Michael – I think there is a good chunk of football minds who have the same outlook on Blackmon as you do. When you take a look at his body of work, it’s tough not to be impressed. Heck, I remember seeing him 2 years ago, thinking dang this kid can play ball. But I think many people have just sort of assumed that he’s this big receiver that can go up and attack passes like the elite in the NFL, but that just simply isn’t true. For a college receiver he runs quality routes and is able to consistently get separation from defenders whether he’s being pressed, bracketed or finding space in a zone. He uses his athletic ability to his advantage against college defenders and has quality experience running slant routes when everyone in the entire stadium knows he’s getting the football, a skill that is necessary if you want to be a good NFL wideout. But all of these things don’t scream instant success in the NFL and the concerns you outlined are pretty much spot on. I wouldn’t take him in the top-10 and maybe not even in the 1st altogether. His production isn’t fluky, but it isn’t transcendent either. That’s my take at least.

    I have to believe Upshaw is one of the two guys JS was referring to. He offers pass-rush and doesn’t lose an inch when it comes to run support. And speaking about the ‘Bama defender, this criticism about him being “unexplosive” absolutely drives me nuts. First of all, too many people use ‘explosive’ synonymously with burst or acceleration, whereas I have always seen “explosion” to represent an athletes ability to exert his power and strength in a way that is both agile and quick.

    With that said, just about every “football move” Courtney makes exhibits “explosion.” Whether it’s taking on a blocker or making a tackles, Upshaw has an uncanny ability to make powerful and sudden movements all while maintaining incredible balance. Go back to Kip’s description his pass-rush, how he almost stops before reaching the tackle only to suddenly turn on the jets and lay a ferocious hit into an opponents body in order to push him back. How someone could interpret this as “unexplosive” just because he isn’t running to the outside shoulder of a blocker is ridiculous.

  46. FWBrodie

    Whelp I’m predicting the two are Ingram and Upshaw in that order. I’d prefer Upshaw because I’ve fallen in love with his all around game, but I believe for the role they have in mind they’re probably dreaming of a guy to just send after the QB from all over the place and that is Ingram. I think they probably also view Ingram as a better long term solution at Leo.

  47. Derek

    What are your thoughts on Chandler Jones? Would he play the same role as Upshaw? If he is anything like his brother Jon, man that would make me have to think about taking him.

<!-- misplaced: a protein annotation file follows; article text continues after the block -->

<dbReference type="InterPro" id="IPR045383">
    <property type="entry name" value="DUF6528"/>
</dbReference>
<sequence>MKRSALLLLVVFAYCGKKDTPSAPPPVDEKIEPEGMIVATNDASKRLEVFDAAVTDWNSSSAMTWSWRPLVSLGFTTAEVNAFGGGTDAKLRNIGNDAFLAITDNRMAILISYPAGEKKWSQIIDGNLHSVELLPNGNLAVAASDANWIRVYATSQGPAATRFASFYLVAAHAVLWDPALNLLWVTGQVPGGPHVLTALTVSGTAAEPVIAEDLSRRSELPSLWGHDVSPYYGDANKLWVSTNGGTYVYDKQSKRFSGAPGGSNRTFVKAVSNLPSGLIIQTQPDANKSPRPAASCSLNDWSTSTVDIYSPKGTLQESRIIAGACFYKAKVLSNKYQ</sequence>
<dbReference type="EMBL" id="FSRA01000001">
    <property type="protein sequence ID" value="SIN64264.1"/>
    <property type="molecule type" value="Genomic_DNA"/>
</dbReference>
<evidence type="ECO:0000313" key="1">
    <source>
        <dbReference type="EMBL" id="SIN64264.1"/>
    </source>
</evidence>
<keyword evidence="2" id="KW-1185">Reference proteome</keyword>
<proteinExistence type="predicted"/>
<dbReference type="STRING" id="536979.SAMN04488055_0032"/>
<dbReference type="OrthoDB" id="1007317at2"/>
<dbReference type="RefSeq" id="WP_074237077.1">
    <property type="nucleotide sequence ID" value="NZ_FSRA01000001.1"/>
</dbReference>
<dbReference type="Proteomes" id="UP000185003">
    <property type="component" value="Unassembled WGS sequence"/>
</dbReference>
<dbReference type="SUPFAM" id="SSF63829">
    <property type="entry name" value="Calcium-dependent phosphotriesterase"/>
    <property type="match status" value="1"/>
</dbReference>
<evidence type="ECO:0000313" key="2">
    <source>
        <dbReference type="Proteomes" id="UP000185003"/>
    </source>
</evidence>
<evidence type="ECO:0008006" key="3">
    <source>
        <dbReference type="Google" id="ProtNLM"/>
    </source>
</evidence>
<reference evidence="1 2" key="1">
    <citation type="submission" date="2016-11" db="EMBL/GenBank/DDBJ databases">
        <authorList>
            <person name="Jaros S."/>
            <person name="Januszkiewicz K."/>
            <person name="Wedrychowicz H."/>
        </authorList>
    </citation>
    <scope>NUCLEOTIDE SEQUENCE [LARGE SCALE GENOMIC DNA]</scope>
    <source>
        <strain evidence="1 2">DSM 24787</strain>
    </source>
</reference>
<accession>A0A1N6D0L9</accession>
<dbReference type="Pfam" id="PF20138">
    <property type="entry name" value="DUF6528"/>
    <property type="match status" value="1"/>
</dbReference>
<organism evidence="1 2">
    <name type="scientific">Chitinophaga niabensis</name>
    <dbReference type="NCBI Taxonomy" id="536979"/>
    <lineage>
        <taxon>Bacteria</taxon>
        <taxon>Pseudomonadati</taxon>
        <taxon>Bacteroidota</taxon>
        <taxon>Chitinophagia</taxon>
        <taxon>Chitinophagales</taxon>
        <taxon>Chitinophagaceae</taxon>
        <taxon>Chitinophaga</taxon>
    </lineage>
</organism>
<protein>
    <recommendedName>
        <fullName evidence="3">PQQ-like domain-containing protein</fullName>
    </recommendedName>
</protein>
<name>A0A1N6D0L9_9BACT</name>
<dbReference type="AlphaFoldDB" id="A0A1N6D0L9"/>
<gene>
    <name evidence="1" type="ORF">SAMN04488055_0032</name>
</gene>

48. Rob

    Michael – I have some sympathy with your opinion. I think Blackmon last year goes in the 15-25 range. Yet such is production, even in the OKST offense. He’ll not get by the top eight and could very realistically go at #6. I guess if he performs any kind of production similar to a Roddy White type (not a horrible comparison) then it’s worth it. He runs crisp routes and has such incredible body control and balance that he could have a quick impact. His speed is fine, not great just fine. He’ll have one bonehead play a game. He’ll also make big plays and break off YAC every now and again.

    Derek – Important to remember his other brother is in the NFL and fell a bit after some positive publicity before his draft. Jones would be more of a prototype end, but for Seattle he’d probably have a role similar to Aldon Smith in SF. I think he’s too much of a late riser for Seattle, and too much ‘potential’ rather than ‘proven’.

  49. Darnell

    I’ve always really liked Upshaw as a prospect in general for the past few seasons, now even more for the Hawks.

    I didn’t start out high on Ingram, but I am really starting to like him – his speed and athleticism just pops off the screen. Very unique guy, a bit of a Freeney/Tuck blend in terms of size/speed/playing style.

    I just can’t see them passing on either of these two for Kuechly or an olineman.

    In fact, with Philly adding Demeco Ryans, that really hurt Kuechly and if KC passes on him I have him falling to Pitt.

  50. Taylor Kolste

    I think Derek was referring to the UFC fighter Jon “Bones” Jones, not Arthur Jones. I want Coples at 12 but I have a feeling that he wont be the pick. I think Upshae is a good football player, but I see him as a linebacker and not a defensie end, I just dont see any pass rush ability out of him on tape. I think the two players are Melvin Ingram (who I think will be a bust) and Fletcher Cox. I think they also would target Chandler Jones if they traded back.

  51. Hawkfin

    The two I would guess are Whitney and Ingram…..

    Both have a lot of speed. Both can edge rush very well. They both provide high pressure and can really fly and get after the QB. Both are big enough and size worthy. Both had a great combine. Both have huge potential and “big play” ability.

    Whitney could be seen as a wildcard, so my 3rd guy would be Luke Kuechly to slide in there. (Coples could be in that mix also, but I hope not)

  52. Darnell

    I’m completely sold on Shea McClellin as well, I’d be totally cool with the Hawks taking him after a trade down.

  53. FWBrodie

    I think at 12 it’s
    1. Ingram
    2. Upshaw

    If they move down into the late teens and those two are gone: